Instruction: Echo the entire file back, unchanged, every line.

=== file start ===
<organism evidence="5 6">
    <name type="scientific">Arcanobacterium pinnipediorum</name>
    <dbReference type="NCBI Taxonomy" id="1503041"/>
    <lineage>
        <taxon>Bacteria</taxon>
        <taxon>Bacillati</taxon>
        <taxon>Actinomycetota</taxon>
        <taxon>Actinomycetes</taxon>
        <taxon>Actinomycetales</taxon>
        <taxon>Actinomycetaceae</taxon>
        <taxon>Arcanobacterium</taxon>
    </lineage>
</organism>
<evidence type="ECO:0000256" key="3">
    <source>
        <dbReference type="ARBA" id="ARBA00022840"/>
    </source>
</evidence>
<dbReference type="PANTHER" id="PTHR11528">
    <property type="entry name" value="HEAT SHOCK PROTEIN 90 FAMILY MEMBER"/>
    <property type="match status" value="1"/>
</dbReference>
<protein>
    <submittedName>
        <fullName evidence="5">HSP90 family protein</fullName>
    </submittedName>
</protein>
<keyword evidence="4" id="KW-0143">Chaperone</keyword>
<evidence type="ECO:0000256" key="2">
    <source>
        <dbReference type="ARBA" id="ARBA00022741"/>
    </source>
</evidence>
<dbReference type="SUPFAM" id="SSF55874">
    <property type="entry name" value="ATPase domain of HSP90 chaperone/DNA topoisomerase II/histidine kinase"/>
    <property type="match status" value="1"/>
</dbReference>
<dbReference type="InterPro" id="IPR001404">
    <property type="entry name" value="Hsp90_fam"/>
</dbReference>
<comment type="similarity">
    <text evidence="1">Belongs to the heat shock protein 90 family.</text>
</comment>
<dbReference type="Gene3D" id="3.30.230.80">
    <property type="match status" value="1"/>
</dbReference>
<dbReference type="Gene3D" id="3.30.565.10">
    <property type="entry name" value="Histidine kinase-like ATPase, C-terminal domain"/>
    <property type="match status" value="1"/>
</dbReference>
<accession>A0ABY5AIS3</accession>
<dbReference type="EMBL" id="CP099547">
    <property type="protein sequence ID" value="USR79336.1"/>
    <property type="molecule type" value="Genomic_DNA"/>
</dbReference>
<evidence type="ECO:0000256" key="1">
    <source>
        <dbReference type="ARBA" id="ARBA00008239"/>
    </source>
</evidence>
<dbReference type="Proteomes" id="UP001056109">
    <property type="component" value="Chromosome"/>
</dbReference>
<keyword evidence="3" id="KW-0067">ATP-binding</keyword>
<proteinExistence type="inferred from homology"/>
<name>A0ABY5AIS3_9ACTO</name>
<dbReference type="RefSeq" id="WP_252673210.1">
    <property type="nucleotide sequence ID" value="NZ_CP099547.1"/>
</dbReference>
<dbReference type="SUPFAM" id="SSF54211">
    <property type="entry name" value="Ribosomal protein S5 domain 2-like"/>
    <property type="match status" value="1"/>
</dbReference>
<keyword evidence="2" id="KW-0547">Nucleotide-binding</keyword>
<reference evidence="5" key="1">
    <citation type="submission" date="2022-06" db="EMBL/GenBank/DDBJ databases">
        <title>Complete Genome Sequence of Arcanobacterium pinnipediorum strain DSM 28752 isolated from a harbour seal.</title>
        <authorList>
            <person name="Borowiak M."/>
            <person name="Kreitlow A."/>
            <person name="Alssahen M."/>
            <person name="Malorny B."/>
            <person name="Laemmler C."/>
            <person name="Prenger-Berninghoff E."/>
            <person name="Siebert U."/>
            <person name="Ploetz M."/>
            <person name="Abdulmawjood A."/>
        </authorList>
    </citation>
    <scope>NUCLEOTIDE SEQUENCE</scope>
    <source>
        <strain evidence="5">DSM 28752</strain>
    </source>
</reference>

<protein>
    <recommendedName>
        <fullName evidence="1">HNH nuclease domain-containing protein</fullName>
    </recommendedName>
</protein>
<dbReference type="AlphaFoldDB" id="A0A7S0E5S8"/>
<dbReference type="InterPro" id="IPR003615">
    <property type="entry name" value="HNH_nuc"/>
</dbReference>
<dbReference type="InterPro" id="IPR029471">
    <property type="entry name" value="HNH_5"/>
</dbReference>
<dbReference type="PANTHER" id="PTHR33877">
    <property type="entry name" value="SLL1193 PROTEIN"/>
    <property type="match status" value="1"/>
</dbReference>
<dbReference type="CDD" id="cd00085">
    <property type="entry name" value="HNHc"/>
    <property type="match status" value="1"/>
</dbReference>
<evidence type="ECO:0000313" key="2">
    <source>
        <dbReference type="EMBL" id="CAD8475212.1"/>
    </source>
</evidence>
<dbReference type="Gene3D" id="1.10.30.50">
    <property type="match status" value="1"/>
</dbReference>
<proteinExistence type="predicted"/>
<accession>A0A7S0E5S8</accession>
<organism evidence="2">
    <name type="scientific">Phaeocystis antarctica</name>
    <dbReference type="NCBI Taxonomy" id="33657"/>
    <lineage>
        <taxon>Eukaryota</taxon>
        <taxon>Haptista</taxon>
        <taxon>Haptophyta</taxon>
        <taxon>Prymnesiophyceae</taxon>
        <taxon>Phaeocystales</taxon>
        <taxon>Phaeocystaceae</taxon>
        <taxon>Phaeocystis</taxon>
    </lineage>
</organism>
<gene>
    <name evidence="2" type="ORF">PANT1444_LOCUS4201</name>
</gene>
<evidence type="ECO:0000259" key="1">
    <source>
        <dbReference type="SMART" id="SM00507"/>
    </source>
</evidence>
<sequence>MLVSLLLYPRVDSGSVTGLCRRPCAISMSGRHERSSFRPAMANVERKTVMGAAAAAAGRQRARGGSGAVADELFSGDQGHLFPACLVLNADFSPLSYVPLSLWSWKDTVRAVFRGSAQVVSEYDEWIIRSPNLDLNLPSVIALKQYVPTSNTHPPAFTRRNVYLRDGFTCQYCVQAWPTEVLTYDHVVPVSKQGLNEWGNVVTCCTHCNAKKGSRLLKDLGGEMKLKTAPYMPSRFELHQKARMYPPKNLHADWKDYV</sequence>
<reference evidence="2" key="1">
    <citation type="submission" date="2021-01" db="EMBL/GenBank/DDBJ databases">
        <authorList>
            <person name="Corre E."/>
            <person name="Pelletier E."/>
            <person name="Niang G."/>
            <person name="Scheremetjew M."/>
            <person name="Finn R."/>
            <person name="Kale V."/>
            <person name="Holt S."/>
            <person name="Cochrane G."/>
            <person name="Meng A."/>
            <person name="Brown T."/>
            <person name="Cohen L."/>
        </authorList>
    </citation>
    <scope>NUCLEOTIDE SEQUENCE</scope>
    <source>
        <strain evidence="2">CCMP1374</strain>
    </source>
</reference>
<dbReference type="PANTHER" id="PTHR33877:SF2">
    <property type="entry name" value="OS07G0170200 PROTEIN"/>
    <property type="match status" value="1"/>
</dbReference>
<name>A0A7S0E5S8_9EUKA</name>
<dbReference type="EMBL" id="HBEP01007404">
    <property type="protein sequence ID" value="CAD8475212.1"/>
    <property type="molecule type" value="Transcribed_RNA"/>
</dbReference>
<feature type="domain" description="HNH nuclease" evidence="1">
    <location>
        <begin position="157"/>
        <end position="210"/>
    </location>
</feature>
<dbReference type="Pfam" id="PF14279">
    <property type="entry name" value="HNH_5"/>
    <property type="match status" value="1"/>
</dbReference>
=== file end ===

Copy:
<organism evidence="5 6">
    <name type="scientific">Arcanobacterium pinnipediorum</name>
    <dbReference type="NCBI Taxonomy" id="1503041"/>
    <lineage>
        <taxon>Bacteria</taxon>
        <taxon>Bacillati</taxon>
        <taxon>Actinomycetota</taxon>
        <taxon>Actinomycetes</taxon>
        <taxon>Actinomycetales</taxon>
        <taxon>Actinomycetaceae</taxon>
        <taxon>Arcanobacterium</taxon>
    </lineage>
</organism>
<evidence type="ECO:0000256" key="3">
    <source>
        <dbReference type="ARBA" id="ARBA00022840"/>
    </source>
</evidence>
<dbReference type="PANTHER" id="PTHR11528">
    <property type="entry name" value="HEAT SHOCK PROTEIN 90 FAMILY MEMBER"/>
    <property type="match status" value="1"/>
</dbReference>
<protein>
    <submittedName>
        <fullName evidence="5">HSP90 family protein</fullName>
    </submittedName>
</protein>
<keyword evidence="4" id="KW-0143">Chaperone</keyword>
<evidence type="ECO:0000256" key="2">
    <source>
        <dbReference type="ARBA" id="ARBA00022741"/>
    </source>
</evidence>
<dbReference type="SUPFAM" id="SSF55874">
    <property type="entry name" value="ATPase domain of HSP90 chaperone/DNA topoisomerase II/histidine kinase"/>
    <property type="match status" value="1"/>
</dbReference>
<dbReference type="InterPro" id="IPR001404">
    <property type="entry name" value="Hsp90_fam"/>
</dbReference>
<comment type="similarity">
    <text evidence="1">Belongs to the heat shock protein 90 family.</text>
</comment>
<dbReference type="Gene3D" id="3.30.230.80">
    <property type="match status" value="1"/>
</dbReference>
<dbReference type="Gene3D" id="3.30.565.10">
    <property type="entry name" value="Histidine kinase-like ATPase, C-terminal domain"/>
    <property type="match status" value="1"/>
</dbReference>
<accession>A0ABY5AIS3</accession>
<dbReference type="EMBL" id="CP099547">
    <property type="protein sequence ID" value="USR79336.1"/>
    <property type="molecule type" value="Genomic_DNA"/>
</dbReference>
<evidence type="ECO:0000256" key="1">
    <source>
        <dbReference type="ARBA" id="ARBA00008239"/>
    </source>
</evidence>
<dbReference type="Proteomes" id="UP001056109">
    <property type="component" value="Chromosome"/>
</dbReference>
<keyword evidence="3" id="KW-0067">ATP-binding</keyword>
<proteinExistence type="inferred from homology"/>
<name>A0ABY5AIS3_9ACTO</name>
<dbReference type="RefSeq" id="WP_252673210.1">
    <property type="nucleotide sequence ID" value="NZ_CP099547.1"/>
</dbReference>
<dbReference type="SUPFAM" id="SSF54211">
    <property type="entry name" value="Ribosomal protein S5 domain 2-like"/>
    <property type="match status" value="1"/>
</dbReference>
<keyword evidence="2" id="KW-0547">Nucleotide-binding</keyword>
<reference evidence="5" key="1">
    <citation type="submission" date="2022-06" db="EMBL/GenBank/DDBJ databases">
        <title>Complete Genome Sequence of Arcanobacterium pinnipediorum strain DSM 28752 isolated from a harbour seal.</title>
        <authorList>
            <person name="Borowiak M."/>
            <person name="Kreitlow A."/>
            <person name="Alssahen M."/>
            <person name="Malorny B."/>
            <person name="Laemmler C."/>
            <person name="Prenger-Berninghoff E."/>
            <person name="Siebert U."/>
            <person name="Ploetz M."/>
            <person name="Abdulmawjood A."/>
        </authorList>
    </citation>
    <scope>NUCLEOTIDE SEQUENCE</scope>
    <source>
        <strain evidence="5">DSM 28752</strain>
    </source>
</reference>

<protein>
    <recommendedName>
        <fullName evidence="1">HNH nuclease domain-containing protein</fullName>
    </recommendedName>
</protein>
<dbReference type="AlphaFoldDB" id="A0A7S0E5S8"/>
<dbReference type="InterPro" id="IPR003615">
    <property type="entry name" value="HNH_nuc"/>
</dbReference>
<dbReference type="InterPro" id="IPR029471">
    <property type="entry name" value="HNH_5"/>
</dbReference>
<dbReference type="PANTHER" id="PTHR33877">
    <property type="entry name" value="SLL1193 PROTEIN"/>
    <property type="match status" value="1"/>
</dbReference>
<dbReference type="CDD" id="cd00085">
    <property type="entry name" value="HNHc"/>
    <property type="match status" value="1"/>
</dbReference>
<evidence type="ECO:0000313" key="2">
    <source>
        <dbReference type="EMBL" id="CAD8475212.1"/>
    </source>
</evidence>
<dbReference type="Gene3D" id="1.10.30.50">
    <property type="match status" value="1"/>
</dbReference>
<proteinExistence type="predicted"/>
<accession>A0A7S0E5S8</accession>
<organism evidence="2">
    <name type="scientific">Phaeocystis antarctica</name>
    <dbReference type="NCBI Taxonomy" id="33657"/>
    <lineage>
        <taxon>Eukaryota</taxon>
        <taxon>Haptista</taxon>
        <taxon>Haptophyta</taxon>
        <taxon>Prymnesiophyceae</taxon>
        <taxon>Phaeocystales</taxon>
        <taxon>Phaeocystaceae</taxon>
        <taxon>Phaeocystis</taxon>
    </lineage>
</organism>
<gene>
    <name evidence="2" type="ORF">PANT1444_LOCUS4201</name>
</gene>
<evidence type="ECO:0000259" key="1">
    <source>
        <dbReference type="SMART" id="SM00507"/>
    </source>
</evidence>
<sequence>MLVSLLLYPRVDSGSVTGLCRRPCAISMSGRHERSSFRPAMANVERKTVMGAAAAAAGRQRARGGSGAVADELFSGDQGHLFPACLVLNADFSPLSYVPLSLWSWKDTVRAVFRGSAQVVSEYDEWIIRSPNLDLNLPSVIALKQYVPTSNTHPPAFTRRNVYLRDGFTCQYCVQAWPTEVLTYDHVVPVSKQGLNEWGNVVTCCTHCNAKKGSRLLKDLGGEMKLKTAPYMPSRFELHQKARMYPPKNLHADWKDYV</sequence>
<reference evidence="2" key="1">
    <citation type="submission" date="2021-01" db="EMBL/GenBank/DDBJ databases">
        <authorList>
            <person name="Corre E."/>
            <person name="Pelletier E."/>
            <person name="Niang G."/>
            <person name="Scheremetjew M."/>
            <person name="Finn R."/>
            <person name="Kale V."/>
            <person name="Holt S."/>
            <person name="Cochrane G."/>
            <person name="Meng A."/>
            <person name="Brown T."/>
            <person name="Cohen L."/>
        </authorList>
    </citation>
    <scope>NUCLEOTIDE SEQUENCE</scope>
    <source>
        <strain evidence="2">CCMP1374</strain>
    </source>
</reference>
<dbReference type="PANTHER" id="PTHR33877:SF2">
    <property type="entry name" value="OS07G0170200 PROTEIN"/>
    <property type="match status" value="1"/>
</dbReference>
<name>A0A7S0E5S8_9EUKA</name>
<dbReference type="EMBL" id="HBEP01007404">
    <property type="protein sequence ID" value="CAD8475212.1"/>
    <property type="molecule type" value="Transcribed_RNA"/>
</dbReference>
<feature type="domain" description="HNH nuclease" evidence="1">
    <location>
        <begin position="157"/>
        <end position="210"/>
    </location>
</feature>
<dbReference type="Pfam" id="PF14279">
    <property type="entry name" value="HNH_5"/>
    <property type="match status" value="1"/>
</dbReference>